K-State’s administration wants to raise faculty salaries, but that’s a complicated ask

(Photo Illustration by Logan Wassall | Collegian Media Group)

It’s been a while since former K-State president Kirk Schulz first proposed the K-State 2025 Initiative, and while Schulz and former provost April Mason — two of the initiative’s biggest drivers — have since left, its goals and high ambition remain.

Charles Taber, the current provost and executive vice president, said he believes the university needs to raise faculty salaries to reach its goals in the 2025 initiative.

“We have a goal of being a Top 50 public research university,” Taber said. “We’re not going to get there with the current faculty salaries so that’s something we have to address.”

Aside from philanthropy or alumni who privately donate usually to one cause, there are primarily two ways the school gets funding —tuition and from the state of Kansas.

Jay Stephens, vice president for human capital, said that annual salary increases tend to be pretty minimal, about one or two percent.

“Salary, for the people who are here, grows really, really slowly and then what happens is, while that’s going on, the outside market ticks up,” Stephens said. “Things become more expensive. So you start hiring people into your organization with salaries that are right at people who have been here for years, or even slightly higher.”

Between fiscal years 2014 and 2019, certain faculty members had a total increase of $6,144,488. That increase accounts for some clinical professors, distinguished professors, professors and teaching professors.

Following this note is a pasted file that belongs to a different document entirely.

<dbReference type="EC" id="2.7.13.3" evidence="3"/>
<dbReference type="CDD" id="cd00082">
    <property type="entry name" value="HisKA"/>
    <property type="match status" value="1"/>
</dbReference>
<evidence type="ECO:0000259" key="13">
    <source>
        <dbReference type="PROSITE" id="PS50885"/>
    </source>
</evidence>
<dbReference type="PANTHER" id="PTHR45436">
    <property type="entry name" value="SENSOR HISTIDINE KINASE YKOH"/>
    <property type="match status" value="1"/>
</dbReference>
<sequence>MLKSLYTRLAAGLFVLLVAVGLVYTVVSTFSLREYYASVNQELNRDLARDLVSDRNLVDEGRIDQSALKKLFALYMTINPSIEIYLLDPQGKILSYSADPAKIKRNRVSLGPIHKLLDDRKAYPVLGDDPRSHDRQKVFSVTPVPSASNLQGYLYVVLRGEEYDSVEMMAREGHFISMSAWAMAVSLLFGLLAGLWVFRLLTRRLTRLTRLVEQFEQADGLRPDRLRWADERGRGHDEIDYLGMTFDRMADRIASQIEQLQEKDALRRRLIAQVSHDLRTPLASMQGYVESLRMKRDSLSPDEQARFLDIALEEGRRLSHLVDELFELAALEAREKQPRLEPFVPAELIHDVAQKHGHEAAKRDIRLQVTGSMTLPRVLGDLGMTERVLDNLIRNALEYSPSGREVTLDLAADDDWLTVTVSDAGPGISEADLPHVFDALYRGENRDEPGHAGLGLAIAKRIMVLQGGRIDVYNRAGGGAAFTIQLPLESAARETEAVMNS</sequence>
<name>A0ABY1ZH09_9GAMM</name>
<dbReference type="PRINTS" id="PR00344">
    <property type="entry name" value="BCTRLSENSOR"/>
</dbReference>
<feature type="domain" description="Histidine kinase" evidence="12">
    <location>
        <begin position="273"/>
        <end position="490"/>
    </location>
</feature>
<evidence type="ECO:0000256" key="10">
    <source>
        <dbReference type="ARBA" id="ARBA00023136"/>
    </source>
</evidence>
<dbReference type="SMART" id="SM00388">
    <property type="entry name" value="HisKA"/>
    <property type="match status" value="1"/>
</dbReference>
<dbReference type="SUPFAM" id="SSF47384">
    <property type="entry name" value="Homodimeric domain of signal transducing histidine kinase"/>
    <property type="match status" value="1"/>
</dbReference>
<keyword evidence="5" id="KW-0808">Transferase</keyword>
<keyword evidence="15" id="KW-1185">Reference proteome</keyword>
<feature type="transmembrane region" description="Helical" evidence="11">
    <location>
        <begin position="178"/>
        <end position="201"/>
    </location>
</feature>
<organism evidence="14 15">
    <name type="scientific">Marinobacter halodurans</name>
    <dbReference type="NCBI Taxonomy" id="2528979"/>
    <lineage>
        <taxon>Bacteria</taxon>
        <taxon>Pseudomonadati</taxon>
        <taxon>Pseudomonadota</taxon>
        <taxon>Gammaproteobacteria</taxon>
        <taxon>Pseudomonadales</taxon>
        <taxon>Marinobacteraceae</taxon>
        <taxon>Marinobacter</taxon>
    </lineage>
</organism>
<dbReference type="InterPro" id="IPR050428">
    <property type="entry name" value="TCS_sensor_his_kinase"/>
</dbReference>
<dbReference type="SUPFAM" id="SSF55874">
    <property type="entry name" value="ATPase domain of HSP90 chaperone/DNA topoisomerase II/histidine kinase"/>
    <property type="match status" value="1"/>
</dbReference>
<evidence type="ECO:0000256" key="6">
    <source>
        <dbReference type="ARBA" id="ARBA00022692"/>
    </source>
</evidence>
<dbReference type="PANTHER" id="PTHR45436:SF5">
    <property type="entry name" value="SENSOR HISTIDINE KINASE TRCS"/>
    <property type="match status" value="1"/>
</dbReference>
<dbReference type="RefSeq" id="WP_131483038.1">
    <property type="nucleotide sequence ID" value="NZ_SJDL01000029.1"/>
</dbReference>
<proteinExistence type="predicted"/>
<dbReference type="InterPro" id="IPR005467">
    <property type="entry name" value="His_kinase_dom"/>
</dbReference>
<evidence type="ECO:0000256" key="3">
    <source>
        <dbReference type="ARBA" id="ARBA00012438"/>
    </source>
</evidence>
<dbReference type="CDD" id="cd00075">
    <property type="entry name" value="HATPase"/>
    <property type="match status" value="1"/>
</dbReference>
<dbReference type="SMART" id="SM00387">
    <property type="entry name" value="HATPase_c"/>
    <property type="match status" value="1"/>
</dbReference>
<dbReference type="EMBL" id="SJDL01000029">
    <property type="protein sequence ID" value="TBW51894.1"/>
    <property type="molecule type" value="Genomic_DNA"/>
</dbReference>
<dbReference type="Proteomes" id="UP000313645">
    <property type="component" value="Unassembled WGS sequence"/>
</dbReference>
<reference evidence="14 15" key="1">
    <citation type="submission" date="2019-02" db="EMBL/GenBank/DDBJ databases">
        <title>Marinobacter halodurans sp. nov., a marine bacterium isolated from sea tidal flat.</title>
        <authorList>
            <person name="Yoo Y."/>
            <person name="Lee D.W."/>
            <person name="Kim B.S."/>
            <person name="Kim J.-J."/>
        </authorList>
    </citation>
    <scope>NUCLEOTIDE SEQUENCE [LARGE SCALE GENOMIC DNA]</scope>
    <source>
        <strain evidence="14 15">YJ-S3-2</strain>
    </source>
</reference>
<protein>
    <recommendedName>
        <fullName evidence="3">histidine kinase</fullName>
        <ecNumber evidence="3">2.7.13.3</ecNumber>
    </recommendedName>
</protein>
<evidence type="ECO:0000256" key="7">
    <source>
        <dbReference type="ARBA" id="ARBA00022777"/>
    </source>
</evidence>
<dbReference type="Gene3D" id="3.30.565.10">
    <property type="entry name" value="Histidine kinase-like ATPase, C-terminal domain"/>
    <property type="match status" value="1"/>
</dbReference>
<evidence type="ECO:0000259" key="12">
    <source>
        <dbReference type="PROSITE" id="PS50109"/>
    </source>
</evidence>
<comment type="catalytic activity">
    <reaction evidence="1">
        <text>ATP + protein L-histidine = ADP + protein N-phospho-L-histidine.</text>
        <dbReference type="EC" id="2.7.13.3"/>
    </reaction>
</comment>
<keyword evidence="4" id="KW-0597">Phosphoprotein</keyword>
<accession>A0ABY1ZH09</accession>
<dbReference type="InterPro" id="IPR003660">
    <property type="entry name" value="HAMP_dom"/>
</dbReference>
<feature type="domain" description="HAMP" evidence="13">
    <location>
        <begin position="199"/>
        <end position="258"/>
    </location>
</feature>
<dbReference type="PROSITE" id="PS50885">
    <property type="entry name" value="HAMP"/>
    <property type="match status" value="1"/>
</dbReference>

In fiscal year 2014, the average professor salary increase was $5,629, $4,779 in fiscal year 2015, $4,367 in fiscal year 2016, $5,808 in fiscal year 2017, $6,522 in fiscal year 2018 and $9,802 in fiscal year 2019.

On the administration side, Pat Bosco, dean of students and vice president of student life, makes $211,183. His salary has increased from $199,786 in fiscal year 2014.

Assistant vice president for student life Heather Reed’s salary increased by $20,000 in fiscal year 2017. She now makes $119,512.

Cindy Bontrager, vice president of administration and finance, had an increase of $30,000 in fiscal year 2014 and her pay has gone up $5,875 since then. She is now paid $240,875.

Bontrager said she also wants to make sure faculty salaries go up, which is a complicated process that varies by college.

“The way the process works is that the money gets distributed out to the unit heads, the deans and then they determine how that distribution goes to the departments, and the department heads are the ones that actually determine those salaries,” Bontrager said.

Taber said K-State is “near the bottom” on almost every comparison group.

“Second from the bottom of the Big 12,” Taber said. “We’re within five of the bottom of all land-grant universities. Our average salaries are about 10 percent below our comparison universities.”

There are three criteria the university looks at when they increase faculty pay: research, teaching and service. In order to reward these areas, the school will need more money from the state or need to raise tuition.

“I want to be very clear, this is not a quick issue to solve,” Taber said. “We’re talking about a lot of money, and so we’re going to have to generate a lot of revenue from state returning money, I’m hoping that that will happen, there’s a real effort for that. We’re going to have to find real sources of revenue before we can start this, because it’s a lot.”

I'm Pete Loganbill and I'm the News Editor for the Collegian and host of the Collegian Kultivate podcast! I spent two years at Johnson County Community College, and I am now a senior in Public Relations at K-State. I believe constant communication leads to progress, no matter how difficult a comment may be for me or anyone to hear. Contact me at ploganbill@kstatecollegian.com.